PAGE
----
Monday, 1 October 2012

Pictures will paint a thousand words... soon enough.




Today is my father's birthday. I mention this only because I am again late in posting this blog post- I've been playing best son whilst my brother is in Denmark. With this in mind, I had considered making today's post a bit of a thing to my old man- with the ultimate plan being a poem for his birthday. Here we are then, over twenty hours in and as you can see, nothing has surfaced so far.
I've been playing the cat and mouse game with it all day. I have a theme to hit for the blog (The Lakes this week, for everyone wondering what treats we have in store) but, as sometimes is the case when trying to force writing, it isn't happening.
I can't even say that I don't have an idea. I have a head full. The lakes is probably THE place to hunt my inspirations. I've taken more holidays there than any other place on the planet. It is the landscape I dream of seeing in the mornings and the setting for that idyllic writer's cottage I may one day live in. It can boast of inspiring some of the greatest writers ever to hold a pen and yet here I am, without this poem. I'm lodged somewhere between a childhood fishing trip and a walking holiday. I'm eleven years old and camping. I'm catching my first pike, smuggling trout, frying up luncheon meat in the boot of a car and gambling at night. I am growing up on this trip. I am bucketing water from a leaking boat. I am making it to the summit of the world's biggest hill on my own (I'm eleven remember, it was huge) and I can still remember the little rock at the trig point and the scope of everything as the world seemed to open around me. Somehow, in all of this I have not found my poem yet. Rain has stopped play I'm afraid and the closest I have been to really getting into poetry today was a conversation about dyslexia in the shop in which a customer began to recite a good two verses of some poetry she learnt at school. She hasn't read it for sixty years and I've promised to find her a copy online and print it off for her. It seemed to make her day having someone listen as she babbled on. You lot are making mine now in much the same way.
Tomorrow morning, I may just raise a smile from the most cantankerous of customers. I never thought poetry would be the key to stopping her snarls and I suspect it may be fond recollections of a great teacher more than anything else but she definitely perked up today and I couldn't quite believe it. Obviously, we all have our reasons for enjoying poetry and her reason for reading is much the same as my reason for writing it- to seal a moment in and have something there to remind us what life feels and felt like. Even as I'm typing now, thinking back, I'm finding more and more I could actually say in that poem- the landscape is coming to me in dribs and drabs, the memories eek out of my head like the drip of a flooding ceiling and at some point, hopefully not too far from now, the roof is coming in and it is all going down on paper.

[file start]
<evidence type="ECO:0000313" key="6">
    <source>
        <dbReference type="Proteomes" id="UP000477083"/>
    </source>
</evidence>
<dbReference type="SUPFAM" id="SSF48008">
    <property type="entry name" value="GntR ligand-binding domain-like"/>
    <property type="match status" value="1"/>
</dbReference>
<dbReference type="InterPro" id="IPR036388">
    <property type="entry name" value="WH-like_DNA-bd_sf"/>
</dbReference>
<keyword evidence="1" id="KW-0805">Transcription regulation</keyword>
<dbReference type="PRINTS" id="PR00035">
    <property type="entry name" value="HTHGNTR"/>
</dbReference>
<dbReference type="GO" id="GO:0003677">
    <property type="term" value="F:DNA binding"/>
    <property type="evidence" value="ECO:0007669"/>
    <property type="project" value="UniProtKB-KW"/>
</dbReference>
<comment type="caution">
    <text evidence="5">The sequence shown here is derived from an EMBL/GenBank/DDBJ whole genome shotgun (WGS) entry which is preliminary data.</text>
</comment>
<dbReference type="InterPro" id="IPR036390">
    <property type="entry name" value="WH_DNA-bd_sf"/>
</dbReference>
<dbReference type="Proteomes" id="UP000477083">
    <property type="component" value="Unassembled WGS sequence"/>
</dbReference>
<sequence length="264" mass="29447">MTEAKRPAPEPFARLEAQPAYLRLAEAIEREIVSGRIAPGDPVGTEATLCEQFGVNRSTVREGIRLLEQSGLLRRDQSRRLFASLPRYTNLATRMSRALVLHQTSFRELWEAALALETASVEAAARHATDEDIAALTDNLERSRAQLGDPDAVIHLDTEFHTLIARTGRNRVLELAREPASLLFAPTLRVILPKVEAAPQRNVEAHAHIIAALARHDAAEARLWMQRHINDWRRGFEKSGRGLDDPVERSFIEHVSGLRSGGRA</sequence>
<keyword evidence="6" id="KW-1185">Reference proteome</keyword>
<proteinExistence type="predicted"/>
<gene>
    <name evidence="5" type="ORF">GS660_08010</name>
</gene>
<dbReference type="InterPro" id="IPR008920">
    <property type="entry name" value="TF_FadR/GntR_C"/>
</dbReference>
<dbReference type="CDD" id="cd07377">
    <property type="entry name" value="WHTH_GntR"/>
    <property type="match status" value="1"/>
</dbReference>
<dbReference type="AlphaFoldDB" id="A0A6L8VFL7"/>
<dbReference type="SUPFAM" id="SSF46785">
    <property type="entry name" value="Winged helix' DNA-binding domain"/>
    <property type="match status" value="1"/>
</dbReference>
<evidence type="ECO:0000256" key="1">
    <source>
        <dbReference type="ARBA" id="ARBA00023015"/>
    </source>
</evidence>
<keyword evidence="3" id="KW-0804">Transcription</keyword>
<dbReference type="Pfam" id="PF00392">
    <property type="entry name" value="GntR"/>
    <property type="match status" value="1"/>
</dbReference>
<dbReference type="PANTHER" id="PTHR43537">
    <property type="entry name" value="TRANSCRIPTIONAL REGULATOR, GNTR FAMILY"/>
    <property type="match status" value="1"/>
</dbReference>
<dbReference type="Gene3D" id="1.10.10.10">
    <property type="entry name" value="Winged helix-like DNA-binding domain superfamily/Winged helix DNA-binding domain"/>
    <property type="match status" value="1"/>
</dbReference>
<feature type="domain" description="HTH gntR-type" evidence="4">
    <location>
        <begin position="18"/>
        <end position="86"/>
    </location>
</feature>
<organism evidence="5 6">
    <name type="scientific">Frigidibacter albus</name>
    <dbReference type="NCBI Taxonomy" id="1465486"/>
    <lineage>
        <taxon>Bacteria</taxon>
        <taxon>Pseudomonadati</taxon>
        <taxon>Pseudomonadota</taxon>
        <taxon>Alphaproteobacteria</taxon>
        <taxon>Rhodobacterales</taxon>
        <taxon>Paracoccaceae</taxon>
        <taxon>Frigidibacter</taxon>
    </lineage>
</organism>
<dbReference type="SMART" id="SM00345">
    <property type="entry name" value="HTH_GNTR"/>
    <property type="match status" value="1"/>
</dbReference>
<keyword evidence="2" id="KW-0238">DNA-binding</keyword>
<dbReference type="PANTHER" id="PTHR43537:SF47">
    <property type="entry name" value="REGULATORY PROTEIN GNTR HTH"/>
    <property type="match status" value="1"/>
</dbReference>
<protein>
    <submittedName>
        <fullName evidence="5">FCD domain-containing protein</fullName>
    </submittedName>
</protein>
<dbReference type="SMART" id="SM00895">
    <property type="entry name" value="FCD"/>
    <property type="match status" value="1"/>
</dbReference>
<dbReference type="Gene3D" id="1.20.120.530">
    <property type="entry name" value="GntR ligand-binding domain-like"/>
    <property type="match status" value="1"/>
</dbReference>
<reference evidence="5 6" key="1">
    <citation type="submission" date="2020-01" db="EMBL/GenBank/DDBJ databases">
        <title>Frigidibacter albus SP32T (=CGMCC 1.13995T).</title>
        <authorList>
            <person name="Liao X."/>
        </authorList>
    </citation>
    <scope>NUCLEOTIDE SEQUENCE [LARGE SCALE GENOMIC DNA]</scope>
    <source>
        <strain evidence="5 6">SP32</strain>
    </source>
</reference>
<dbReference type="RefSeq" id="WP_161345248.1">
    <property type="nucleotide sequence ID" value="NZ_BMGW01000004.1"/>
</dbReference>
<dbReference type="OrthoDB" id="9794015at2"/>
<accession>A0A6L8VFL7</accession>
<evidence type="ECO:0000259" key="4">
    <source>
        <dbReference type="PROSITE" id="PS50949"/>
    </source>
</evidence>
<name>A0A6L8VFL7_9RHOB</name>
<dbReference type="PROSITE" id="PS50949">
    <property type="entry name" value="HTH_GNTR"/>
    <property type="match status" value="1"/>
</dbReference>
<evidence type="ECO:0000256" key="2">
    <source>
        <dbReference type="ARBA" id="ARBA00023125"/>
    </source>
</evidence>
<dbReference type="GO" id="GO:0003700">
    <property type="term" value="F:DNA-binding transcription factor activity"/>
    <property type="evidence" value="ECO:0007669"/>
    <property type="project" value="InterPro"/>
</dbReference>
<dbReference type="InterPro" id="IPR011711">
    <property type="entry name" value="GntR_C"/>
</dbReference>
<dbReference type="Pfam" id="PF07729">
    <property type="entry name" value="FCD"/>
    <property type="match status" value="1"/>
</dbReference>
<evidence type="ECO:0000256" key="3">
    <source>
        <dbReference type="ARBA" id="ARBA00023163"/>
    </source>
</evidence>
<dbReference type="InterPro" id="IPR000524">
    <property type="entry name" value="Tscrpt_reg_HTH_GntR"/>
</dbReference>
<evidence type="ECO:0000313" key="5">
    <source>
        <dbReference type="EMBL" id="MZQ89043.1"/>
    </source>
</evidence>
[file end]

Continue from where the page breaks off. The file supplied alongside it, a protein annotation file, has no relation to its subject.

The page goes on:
It would be a decade between the camping trip and the trip I took to one of Wordsworth's houses. I remember my Dad standing in the study, gazing out from the hushed group of tourists towards the window. In his best impression of a moron, "I'd write bloody poetry with a view like this every day," he said. I wanted the room to swallow me up. My best English scholar facade lay in tatters by the desk of a literary hero. My Dad was right though, he would probably write with a view so inspiring, with the elements to bounce ideas off, with nothing but a distant wind for company. In my mind, I am somewhere near water. I am spiritually home. My memories are melting into the landscape and if I was any good at drawing, I could probably sketch you the view. I'm back in the hills and for tonight, that is all you are getting from me... I'm off to start writing that poem.

Thanks for reading, S.
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1 comments:

Ashley R Lister said...

Shaun,

Belated birthday greetings to your dad.

I figured you'd be at home with this week's theme.

Ash